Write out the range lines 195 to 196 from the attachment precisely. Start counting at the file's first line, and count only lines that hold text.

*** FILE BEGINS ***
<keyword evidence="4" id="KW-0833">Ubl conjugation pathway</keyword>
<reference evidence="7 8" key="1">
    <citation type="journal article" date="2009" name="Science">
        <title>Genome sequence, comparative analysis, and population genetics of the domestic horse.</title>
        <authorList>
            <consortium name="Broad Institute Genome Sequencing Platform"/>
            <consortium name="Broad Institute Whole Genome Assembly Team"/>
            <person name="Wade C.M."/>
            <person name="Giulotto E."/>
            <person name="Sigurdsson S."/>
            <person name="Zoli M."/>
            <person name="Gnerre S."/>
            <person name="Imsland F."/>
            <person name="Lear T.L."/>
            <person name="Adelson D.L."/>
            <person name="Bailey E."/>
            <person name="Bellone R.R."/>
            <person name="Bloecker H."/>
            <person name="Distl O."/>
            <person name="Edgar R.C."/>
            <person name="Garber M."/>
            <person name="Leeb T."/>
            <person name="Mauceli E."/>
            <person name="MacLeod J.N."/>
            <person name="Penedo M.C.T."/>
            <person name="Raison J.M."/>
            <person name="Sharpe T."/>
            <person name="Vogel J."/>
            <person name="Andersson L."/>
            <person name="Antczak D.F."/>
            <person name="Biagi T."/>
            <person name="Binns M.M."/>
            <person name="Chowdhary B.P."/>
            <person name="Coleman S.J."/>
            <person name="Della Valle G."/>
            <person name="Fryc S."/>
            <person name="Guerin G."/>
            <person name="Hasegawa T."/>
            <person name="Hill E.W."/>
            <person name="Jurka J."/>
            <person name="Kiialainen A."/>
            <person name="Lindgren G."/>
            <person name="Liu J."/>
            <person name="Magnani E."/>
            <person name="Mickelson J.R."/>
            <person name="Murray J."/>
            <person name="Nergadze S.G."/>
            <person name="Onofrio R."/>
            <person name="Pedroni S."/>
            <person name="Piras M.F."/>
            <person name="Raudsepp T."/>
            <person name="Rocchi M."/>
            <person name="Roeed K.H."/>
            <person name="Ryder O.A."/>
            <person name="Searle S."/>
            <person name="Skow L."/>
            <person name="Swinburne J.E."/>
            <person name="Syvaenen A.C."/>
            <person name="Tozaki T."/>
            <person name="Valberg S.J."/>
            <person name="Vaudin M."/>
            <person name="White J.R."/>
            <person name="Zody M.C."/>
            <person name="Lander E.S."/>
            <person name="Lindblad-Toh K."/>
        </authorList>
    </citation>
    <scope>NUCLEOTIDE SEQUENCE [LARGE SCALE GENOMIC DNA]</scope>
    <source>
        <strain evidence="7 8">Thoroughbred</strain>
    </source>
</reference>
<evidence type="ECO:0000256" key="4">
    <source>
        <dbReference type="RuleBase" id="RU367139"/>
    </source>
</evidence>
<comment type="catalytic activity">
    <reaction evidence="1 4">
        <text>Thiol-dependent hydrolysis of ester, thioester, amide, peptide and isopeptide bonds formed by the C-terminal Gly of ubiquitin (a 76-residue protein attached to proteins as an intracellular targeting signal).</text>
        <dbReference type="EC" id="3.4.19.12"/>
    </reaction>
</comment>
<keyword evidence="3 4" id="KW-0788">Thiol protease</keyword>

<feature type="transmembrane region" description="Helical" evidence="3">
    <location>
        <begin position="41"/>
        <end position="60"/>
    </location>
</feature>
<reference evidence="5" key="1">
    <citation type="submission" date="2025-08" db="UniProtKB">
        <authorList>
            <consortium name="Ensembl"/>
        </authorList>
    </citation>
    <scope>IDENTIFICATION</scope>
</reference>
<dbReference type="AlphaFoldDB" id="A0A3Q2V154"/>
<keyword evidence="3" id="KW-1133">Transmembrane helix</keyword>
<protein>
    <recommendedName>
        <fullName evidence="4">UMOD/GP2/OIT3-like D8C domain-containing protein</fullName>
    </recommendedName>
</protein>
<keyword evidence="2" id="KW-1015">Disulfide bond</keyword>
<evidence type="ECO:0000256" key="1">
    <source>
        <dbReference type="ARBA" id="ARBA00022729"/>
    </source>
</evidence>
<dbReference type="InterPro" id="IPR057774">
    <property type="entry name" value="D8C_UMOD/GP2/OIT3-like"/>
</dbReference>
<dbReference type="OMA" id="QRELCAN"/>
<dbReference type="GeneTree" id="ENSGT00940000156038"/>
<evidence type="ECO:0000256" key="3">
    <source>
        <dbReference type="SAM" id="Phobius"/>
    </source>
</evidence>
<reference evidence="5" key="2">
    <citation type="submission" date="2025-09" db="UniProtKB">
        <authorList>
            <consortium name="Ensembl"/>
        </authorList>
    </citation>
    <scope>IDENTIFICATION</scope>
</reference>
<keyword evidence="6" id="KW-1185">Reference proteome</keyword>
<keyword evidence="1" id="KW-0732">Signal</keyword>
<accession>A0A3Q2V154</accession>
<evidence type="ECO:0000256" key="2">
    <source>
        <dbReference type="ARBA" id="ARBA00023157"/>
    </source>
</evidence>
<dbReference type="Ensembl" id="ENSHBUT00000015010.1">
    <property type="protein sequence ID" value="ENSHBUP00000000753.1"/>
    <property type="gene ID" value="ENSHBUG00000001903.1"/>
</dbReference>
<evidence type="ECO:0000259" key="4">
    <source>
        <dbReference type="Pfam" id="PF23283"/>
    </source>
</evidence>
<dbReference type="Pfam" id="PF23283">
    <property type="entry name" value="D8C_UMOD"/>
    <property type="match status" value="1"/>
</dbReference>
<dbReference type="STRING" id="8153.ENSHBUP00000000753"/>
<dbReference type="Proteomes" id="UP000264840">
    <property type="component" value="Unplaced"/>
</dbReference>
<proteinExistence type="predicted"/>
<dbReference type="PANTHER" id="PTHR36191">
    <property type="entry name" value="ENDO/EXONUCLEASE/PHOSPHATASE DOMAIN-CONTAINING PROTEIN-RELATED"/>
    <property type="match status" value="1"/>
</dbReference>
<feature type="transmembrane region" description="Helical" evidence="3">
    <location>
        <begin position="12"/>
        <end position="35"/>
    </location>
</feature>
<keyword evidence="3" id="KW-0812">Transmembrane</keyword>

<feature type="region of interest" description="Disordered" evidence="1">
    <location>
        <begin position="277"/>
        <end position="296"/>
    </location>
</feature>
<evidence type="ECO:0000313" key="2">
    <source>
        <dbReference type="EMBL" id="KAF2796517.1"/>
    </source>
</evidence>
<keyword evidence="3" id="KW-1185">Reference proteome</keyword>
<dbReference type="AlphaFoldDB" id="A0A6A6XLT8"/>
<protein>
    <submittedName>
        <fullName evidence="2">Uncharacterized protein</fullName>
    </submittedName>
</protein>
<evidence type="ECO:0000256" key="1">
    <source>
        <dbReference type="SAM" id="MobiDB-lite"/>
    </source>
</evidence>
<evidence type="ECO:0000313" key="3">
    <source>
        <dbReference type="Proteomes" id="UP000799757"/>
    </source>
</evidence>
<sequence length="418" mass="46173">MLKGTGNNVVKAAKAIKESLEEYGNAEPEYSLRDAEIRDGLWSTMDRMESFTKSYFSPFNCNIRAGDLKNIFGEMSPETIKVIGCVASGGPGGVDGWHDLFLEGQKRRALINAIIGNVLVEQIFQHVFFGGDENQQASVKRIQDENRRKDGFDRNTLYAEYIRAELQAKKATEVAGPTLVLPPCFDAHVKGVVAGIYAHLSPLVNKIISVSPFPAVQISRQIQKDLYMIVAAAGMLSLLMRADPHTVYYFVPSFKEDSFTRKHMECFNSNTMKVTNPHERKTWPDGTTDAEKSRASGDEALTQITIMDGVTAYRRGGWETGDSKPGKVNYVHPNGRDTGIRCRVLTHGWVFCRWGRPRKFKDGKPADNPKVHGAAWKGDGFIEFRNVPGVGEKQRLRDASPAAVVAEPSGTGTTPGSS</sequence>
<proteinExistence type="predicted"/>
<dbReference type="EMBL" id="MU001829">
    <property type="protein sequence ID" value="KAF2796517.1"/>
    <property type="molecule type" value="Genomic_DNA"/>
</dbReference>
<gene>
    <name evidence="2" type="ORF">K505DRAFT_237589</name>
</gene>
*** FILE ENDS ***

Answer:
<sequence length="418" mass="46173">MLKGTGNNVVKAAKAIKESLEEYGNAEPEYSLRDAEIRDGLWSTMDRMESFTKSYFSPFNCNIRAGDLKNIFGEMSPETIKVIGCVASGGPGGVDGWHDLFLEGQKRRALINAIIGNVLVEQIFQHVFFGGDENQQASVKRIQDENRRKDGFDRNTLYAEYIRAELQAKKATEVAGPTLVLPPCFDAHVKGVVAGIYAHLSPLVNKIISVSPFPAVQISRQIQKDLYMIVAAAGMLSLLMRADPHTVYYFVPSFKEDSFTRKHMECFNSNTMKVTNPHERKTWPDGTTDAEKSRASGDEALTQITIMDGVTAYRRGGWETGDSKPGKVNYVHPNGRDTGIRCRVLTHGWVFCRWGRPRKFKDGKPADNPKVHGAAWKGDGFIEFRNVPGVGEKQRLRDASPAAVVAEPSGTGTTPGSS</sequence>
<proteinExistence type="predicted"/>